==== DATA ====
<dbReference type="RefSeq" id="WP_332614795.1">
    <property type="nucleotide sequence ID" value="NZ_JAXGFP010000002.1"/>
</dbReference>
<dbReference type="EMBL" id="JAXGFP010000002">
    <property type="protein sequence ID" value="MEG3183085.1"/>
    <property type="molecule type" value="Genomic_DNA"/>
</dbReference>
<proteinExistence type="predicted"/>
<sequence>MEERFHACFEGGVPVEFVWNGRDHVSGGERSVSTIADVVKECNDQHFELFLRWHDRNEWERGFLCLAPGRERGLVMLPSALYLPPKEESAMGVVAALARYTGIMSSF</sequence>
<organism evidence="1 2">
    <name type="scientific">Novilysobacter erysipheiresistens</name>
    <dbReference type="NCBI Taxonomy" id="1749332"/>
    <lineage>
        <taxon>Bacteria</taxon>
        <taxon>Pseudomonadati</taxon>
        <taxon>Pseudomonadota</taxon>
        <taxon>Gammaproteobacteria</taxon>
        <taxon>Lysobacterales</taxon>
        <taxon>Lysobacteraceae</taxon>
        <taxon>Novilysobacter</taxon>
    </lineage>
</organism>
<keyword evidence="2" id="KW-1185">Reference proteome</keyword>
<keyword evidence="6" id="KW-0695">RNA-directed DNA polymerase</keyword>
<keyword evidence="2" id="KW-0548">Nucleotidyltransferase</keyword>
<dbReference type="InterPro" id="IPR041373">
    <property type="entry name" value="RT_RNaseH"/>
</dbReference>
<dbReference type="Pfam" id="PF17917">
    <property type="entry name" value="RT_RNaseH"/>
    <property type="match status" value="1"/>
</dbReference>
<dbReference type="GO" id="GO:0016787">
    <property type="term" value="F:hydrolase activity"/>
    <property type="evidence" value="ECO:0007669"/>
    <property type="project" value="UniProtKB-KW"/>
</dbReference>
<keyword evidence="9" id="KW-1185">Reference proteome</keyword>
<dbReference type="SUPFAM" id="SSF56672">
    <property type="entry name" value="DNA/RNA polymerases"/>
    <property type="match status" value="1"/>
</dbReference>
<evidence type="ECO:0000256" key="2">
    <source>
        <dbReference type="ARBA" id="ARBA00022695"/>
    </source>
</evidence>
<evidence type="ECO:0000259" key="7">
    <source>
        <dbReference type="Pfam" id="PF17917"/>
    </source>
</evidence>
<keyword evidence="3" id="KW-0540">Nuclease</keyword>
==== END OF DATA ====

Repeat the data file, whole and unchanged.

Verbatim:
<dbReference type="RefSeq" id="WP_332614795.1">
    <property type="nucleotide sequence ID" value="NZ_JAXGFP010000002.1"/>
</dbReference>
<dbReference type="EMBL" id="JAXGFP010000002">
    <property type="protein sequence ID" value="MEG3183085.1"/>
    <property type="molecule type" value="Genomic_DNA"/>
</dbReference>
<proteinExistence type="predicted"/>
<sequence>MEERFHACFEGGVPVEFVWNGRDHVSGGERSVSTIADVVKECNDQHFELFLRWHDRNEWERGFLCLAPGRERGLVMLPSALYLPPKEESAMGVVAALARYTGIMSSF</sequence>
<organism evidence="1 2">
    <name type="scientific">Novilysobacter erysipheiresistens</name>
    <dbReference type="NCBI Taxonomy" id="1749332"/>
    <lineage>
        <taxon>Bacteria</taxon>
        <taxon>Pseudomonadati</taxon>
        <taxon>Pseudomonadota</taxon>
        <taxon>Gammaproteobacteria</taxon>
        <taxon>Lysobacterales</taxon>
        <taxon>Lysobacteraceae</taxon>
        <taxon>Novilysobacter</taxon>
    </lineage>
</organism>
<keyword evidence="2" id="KW-1185">Reference proteome</keyword>
<keyword evidence="6" id="KW-0695">RNA-directed DNA polymerase</keyword>
<keyword evidence="2" id="KW-0548">Nucleotidyltransferase</keyword>
<dbReference type="InterPro" id="IPR041373">
    <property type="entry name" value="RT_RNaseH"/>
</dbReference>
<dbReference type="Pfam" id="PF17917">
    <property type="entry name" value="RT_RNaseH"/>
    <property type="match status" value="1"/>
</dbReference>
<dbReference type="GO" id="GO:0016787">
    <property type="term" value="F:hydrolase activity"/>
    <property type="evidence" value="ECO:0007669"/>
    <property type="project" value="UniProtKB-KW"/>
</dbReference>
<keyword evidence="9" id="KW-1185">Reference proteome</keyword>
<dbReference type="SUPFAM" id="SSF56672">
    <property type="entry name" value="DNA/RNA polymerases"/>
    <property type="match status" value="1"/>
</dbReference>
<evidence type="ECO:0000256" key="2">
    <source>
        <dbReference type="ARBA" id="ARBA00022695"/>
    </source>
</evidence>
<evidence type="ECO:0000259" key="7">
    <source>
        <dbReference type="Pfam" id="PF17917"/>
    </source>
</evidence>
<keyword evidence="3" id="KW-0540">Nuclease</keyword>